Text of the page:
Beginning thirty minutes before the time to light the menorah, it is prohibited to be eat a seudah [which means eating either hamotzei or a k'beitzah of pas haba bekisnin], learn, or get involved in any melachah which can be very time consuming. The reason being, Chazal were afraid that one may get distracted and forget to light in the proper time (Mishneh Berurah 672:10). Additionally, one should not go to sleep (Koveitz Halachos 2:1).


There is a machlokes haposkim if women who are fulfilling their obligation with their husbands' lighting are prohibited from these activities. Harav Shlomo Zalman Auerbach, zt"l, holds that they are also prohibited (Halichos Shlomo Moadim vol. 1 16:3), however ybl"c Harav Shmuel Wosner, shlit"a (quoted in Shloshim Yom Kodem Hachag pg. 265 ftnt. 42) & Harav Shmuel Kamenetsky, shlit"a (Koveitz Halachos 2:5) disagree.


Preferably one should not light neirosChanukah while it is still day, since it is not as recognizable that he is lighting for the mitzvah. If one is preoccupied [and he will not have any time to light later], then b'dieved one may light from plag haminchah (Shulchan Aruch 672:1).


The Gemara [Shabbos 21b] says that the preferred time to light neiros Chanukah is at "shkiyas hachamah", in order that the candles are lit at the time when people are still outside which creates more parsumei neisa (publicizing the miracle). In halachah, there are different times that could be known as "shkiyas hachamah" (see Gemara Shabbos 34b- 35a, Gemara Pesachim 94a and Tosfos Shabbos 35a s.v. trei there are different parts of shkiyah- beginning, end, etc.). In regards to lighting neiros Chanuka, there is a machlokes which time the Gemara is referring to. The different opinions are shkiyah (sunset)(Gr"a quoted in Mishneh Berurah 672:1), 15 minutes before tzaitz hakochavim (nightfall)(Mishneh Berurah 672:1), or tzaitz hakochavim (Shulchan Aruch 672:1). In Chutz L'aretz there is no universally accepted minhag and there are differing opinions as what to do [i.e. what would be the best time to time to try to be yotzeiall the opinions]. Harav Moshe Feinstein, zt"l, held that one should light 10 minutes after shkiyah (Igros Moshe OC 4:101:6). Harav Aharon Kotler, zt"l, held 25 minutes after shkiyah (Shu"T Az Nid'baru 7:70). The opinion of Harav Shmuel Kamenetsky, shlit"a, is to light approximately 20-30 minutes after shkiyah (Koveitz Halachos 3:1 & ftnt. 2).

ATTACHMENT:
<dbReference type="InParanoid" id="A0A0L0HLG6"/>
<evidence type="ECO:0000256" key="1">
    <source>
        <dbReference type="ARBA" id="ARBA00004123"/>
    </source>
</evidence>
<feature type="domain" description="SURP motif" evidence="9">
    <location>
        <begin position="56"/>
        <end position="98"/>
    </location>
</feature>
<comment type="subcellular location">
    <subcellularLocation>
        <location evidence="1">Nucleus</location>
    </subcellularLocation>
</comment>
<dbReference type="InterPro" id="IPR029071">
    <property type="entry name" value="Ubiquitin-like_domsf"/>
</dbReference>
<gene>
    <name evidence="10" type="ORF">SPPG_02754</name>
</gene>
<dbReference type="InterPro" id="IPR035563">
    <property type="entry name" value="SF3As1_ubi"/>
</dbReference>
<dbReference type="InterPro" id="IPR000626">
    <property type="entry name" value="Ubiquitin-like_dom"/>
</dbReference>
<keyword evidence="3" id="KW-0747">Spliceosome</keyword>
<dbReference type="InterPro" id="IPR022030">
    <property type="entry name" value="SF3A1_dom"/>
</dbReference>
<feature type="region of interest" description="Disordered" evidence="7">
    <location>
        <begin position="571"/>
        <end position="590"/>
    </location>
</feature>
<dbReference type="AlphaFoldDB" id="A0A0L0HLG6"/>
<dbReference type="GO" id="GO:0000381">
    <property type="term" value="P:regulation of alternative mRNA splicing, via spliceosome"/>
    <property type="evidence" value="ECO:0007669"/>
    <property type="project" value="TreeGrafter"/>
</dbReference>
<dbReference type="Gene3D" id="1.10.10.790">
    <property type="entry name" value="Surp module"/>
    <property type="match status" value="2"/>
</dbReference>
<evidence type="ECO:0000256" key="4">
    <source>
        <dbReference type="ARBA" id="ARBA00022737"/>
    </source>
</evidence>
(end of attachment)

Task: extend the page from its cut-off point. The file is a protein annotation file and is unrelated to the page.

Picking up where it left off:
The Gemara [Shabbos 21b] writes that if someone for whatever reason [i.e. whether on purpose or by accident] did not light the menorah during the proper time, he may [preferably] light until the time of "ad shetichleh regel min hashuk" (that people are coming home- i.e. people are still commonly found outside), because this is still parsumei neisa. As an aside, this means at the time that most people have finished coming home from work even if they plan on going out again later (Shu"T Teshuvos V'hanhagos 2:342:4). The Shulchan Aruch [672:2] rules this is approximately 30 minutes after tzais hakochavim. However according to the reasoning that the time of "ad shetichla regel min hashuk" is later, this would affect two halachos, both as a leniency and as stringency. The leniency is that the preferred time to light is extended until people practically are returning home. The stringency is, one is supposed to have enough oil to last until that time. Harav Shmuel Kamenetsky, shlit"a, holds there is no obligation to have one's neiros lit until people are returning home, however it is parsumei neisa to have them lit for that long (Koveitz Halachos 3:2). Therefore, if one is going out to a Chanukah party, as long as it was lit for 30 minutes, one may blow them out even though people are still coming home.